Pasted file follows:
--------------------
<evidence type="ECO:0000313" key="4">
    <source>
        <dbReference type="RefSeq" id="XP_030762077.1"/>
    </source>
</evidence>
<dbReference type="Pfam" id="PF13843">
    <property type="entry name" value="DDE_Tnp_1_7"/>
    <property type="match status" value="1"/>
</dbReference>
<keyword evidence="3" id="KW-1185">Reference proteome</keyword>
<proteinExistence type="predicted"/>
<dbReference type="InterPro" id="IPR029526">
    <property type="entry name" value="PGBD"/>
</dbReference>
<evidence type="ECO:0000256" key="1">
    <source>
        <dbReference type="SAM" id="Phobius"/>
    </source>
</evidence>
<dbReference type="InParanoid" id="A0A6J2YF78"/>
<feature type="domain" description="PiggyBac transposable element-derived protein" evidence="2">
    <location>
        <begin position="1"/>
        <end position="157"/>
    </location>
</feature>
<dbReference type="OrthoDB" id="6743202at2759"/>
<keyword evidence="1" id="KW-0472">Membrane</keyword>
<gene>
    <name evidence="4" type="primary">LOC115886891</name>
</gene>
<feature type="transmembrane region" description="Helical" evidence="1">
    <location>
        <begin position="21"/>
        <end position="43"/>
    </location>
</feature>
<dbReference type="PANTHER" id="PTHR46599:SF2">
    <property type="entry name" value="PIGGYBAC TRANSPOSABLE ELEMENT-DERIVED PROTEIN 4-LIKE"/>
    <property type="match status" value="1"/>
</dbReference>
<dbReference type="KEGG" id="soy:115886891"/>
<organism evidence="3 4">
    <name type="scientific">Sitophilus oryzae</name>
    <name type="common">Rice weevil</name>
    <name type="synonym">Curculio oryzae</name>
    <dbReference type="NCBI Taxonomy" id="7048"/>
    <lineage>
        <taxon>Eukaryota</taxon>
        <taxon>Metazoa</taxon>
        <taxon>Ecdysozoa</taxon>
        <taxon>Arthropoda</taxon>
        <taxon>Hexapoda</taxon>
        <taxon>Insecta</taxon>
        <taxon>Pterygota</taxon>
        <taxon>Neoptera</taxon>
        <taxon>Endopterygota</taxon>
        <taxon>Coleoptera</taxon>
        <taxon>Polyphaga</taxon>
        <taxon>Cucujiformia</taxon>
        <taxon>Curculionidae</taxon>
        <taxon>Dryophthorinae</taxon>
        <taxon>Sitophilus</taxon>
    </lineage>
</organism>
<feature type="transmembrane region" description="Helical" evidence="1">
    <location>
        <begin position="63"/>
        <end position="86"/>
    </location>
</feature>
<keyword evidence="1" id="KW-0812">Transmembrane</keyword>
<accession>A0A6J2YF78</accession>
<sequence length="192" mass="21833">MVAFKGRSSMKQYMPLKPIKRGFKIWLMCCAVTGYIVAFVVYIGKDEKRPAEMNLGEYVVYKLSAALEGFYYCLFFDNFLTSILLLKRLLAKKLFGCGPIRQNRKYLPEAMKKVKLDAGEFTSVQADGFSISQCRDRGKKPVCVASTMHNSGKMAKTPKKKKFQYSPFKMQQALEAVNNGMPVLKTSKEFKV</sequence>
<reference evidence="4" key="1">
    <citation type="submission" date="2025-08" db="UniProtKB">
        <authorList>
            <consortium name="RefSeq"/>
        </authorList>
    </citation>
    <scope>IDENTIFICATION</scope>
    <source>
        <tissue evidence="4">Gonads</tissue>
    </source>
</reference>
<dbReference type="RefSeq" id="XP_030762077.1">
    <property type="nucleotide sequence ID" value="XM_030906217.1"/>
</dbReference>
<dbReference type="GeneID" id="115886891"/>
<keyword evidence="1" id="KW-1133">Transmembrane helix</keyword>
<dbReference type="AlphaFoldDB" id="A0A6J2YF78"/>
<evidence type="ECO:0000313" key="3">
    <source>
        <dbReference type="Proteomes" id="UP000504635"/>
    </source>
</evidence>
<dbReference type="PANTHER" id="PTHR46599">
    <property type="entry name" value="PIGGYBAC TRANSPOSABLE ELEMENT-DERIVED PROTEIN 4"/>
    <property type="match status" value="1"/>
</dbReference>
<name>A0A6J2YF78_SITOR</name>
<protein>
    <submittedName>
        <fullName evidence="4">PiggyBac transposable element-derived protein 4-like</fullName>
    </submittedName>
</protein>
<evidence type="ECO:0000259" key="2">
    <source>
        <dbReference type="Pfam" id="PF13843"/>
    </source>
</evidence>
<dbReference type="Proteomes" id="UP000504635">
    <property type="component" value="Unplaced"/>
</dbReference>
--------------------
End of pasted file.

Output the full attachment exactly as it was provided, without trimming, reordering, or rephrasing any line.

<evidence type="ECO:0000313" key="4">
    <source>
        <dbReference type="RefSeq" id="XP_030762077.1"/>
    </source>
</evidence>
<dbReference type="Pfam" id="PF13843">
    <property type="entry name" value="DDE_Tnp_1_7"/>
    <property type="match status" value="1"/>
</dbReference>
<keyword evidence="3" id="KW-1185">Reference proteome</keyword>
<proteinExistence type="predicted"/>
<dbReference type="InterPro" id="IPR029526">
    <property type="entry name" value="PGBD"/>
</dbReference>
<evidence type="ECO:0000256" key="1">
    <source>
        <dbReference type="SAM" id="Phobius"/>
    </source>
</evidence>
<dbReference type="InParanoid" id="A0A6J2YF78"/>
<feature type="domain" description="PiggyBac transposable element-derived protein" evidence="2">
    <location>
        <begin position="1"/>
        <end position="157"/>
    </location>
</feature>
<dbReference type="OrthoDB" id="6743202at2759"/>
<keyword evidence="1" id="KW-0472">Membrane</keyword>
<gene>
    <name evidence="4" type="primary">LOC115886891</name>
</gene>
<feature type="transmembrane region" description="Helical" evidence="1">
    <location>
        <begin position="21"/>
        <end position="43"/>
    </location>
</feature>
<dbReference type="PANTHER" id="PTHR46599:SF2">
    <property type="entry name" value="PIGGYBAC TRANSPOSABLE ELEMENT-DERIVED PROTEIN 4-LIKE"/>
    <property type="match status" value="1"/>
</dbReference>
<dbReference type="KEGG" id="soy:115886891"/>
<organism evidence="3 4">
    <name type="scientific">Sitophilus oryzae</name>
    <name type="common">Rice weevil</name>
    <name type="synonym">Curculio oryzae</name>
    <dbReference type="NCBI Taxonomy" id="7048"/>
    <lineage>
        <taxon>Eukaryota</taxon>
        <taxon>Metazoa</taxon>
        <taxon>Ecdysozoa</taxon>
        <taxon>Arthropoda</taxon>
        <taxon>Hexapoda</taxon>
        <taxon>Insecta</taxon>
        <taxon>Pterygota</taxon>
        <taxon>Neoptera</taxon>
        <taxon>Endopterygota</taxon>
        <taxon>Coleoptera</taxon>
        <taxon>Polyphaga</taxon>
        <taxon>Cucujiformia</taxon>
        <taxon>Curculionidae</taxon>
        <taxon>Dryophthorinae</taxon>
        <taxon>Sitophilus</taxon>
    </lineage>
</organism>
<feature type="transmembrane region" description="Helical" evidence="1">
    <location>
        <begin position="63"/>
        <end position="86"/>
    </location>
</feature>
<keyword evidence="1" id="KW-0812">Transmembrane</keyword>
<accession>A0A6J2YF78</accession>
<sequence length="192" mass="21833">MVAFKGRSSMKQYMPLKPIKRGFKIWLMCCAVTGYIVAFVVYIGKDEKRPAEMNLGEYVVYKLSAALEGFYYCLFFDNFLTSILLLKRLLAKKLFGCGPIRQNRKYLPEAMKKVKLDAGEFTSVQADGFSISQCRDRGKKPVCVASTMHNSGKMAKTPKKKKFQYSPFKMQQALEAVNNGMPVLKTSKEFKV</sequence>
<reference evidence="4" key="1">
    <citation type="submission" date="2025-08" db="UniProtKB">
        <authorList>
            <consortium name="RefSeq"/>
        </authorList>
    </citation>
    <scope>IDENTIFICATION</scope>
    <source>
        <tissue evidence="4">Gonads</tissue>
    </source>
</reference>
<dbReference type="RefSeq" id="XP_030762077.1">
    <property type="nucleotide sequence ID" value="XM_030906217.1"/>
</dbReference>
<dbReference type="GeneID" id="115886891"/>
<keyword evidence="1" id="KW-1133">Transmembrane helix</keyword>
<dbReference type="AlphaFoldDB" id="A0A6J2YF78"/>
<evidence type="ECO:0000313" key="3">
    <source>
        <dbReference type="Proteomes" id="UP000504635"/>
    </source>
</evidence>
<dbReference type="PANTHER" id="PTHR46599">
    <property type="entry name" value="PIGGYBAC TRANSPOSABLE ELEMENT-DERIVED PROTEIN 4"/>
    <property type="match status" value="1"/>
</dbReference>
<name>A0A6J2YF78_SITOR</name>
<protein>
    <submittedName>
        <fullName evidence="4">PiggyBac transposable element-derived protein 4-like</fullName>
    </submittedName>
</protein>
<evidence type="ECO:0000259" key="2">
    <source>
        <dbReference type="Pfam" id="PF13843"/>
    </source>
</evidence>
<dbReference type="Proteomes" id="UP000504635">
    <property type="component" value="Unplaced"/>
</dbReference>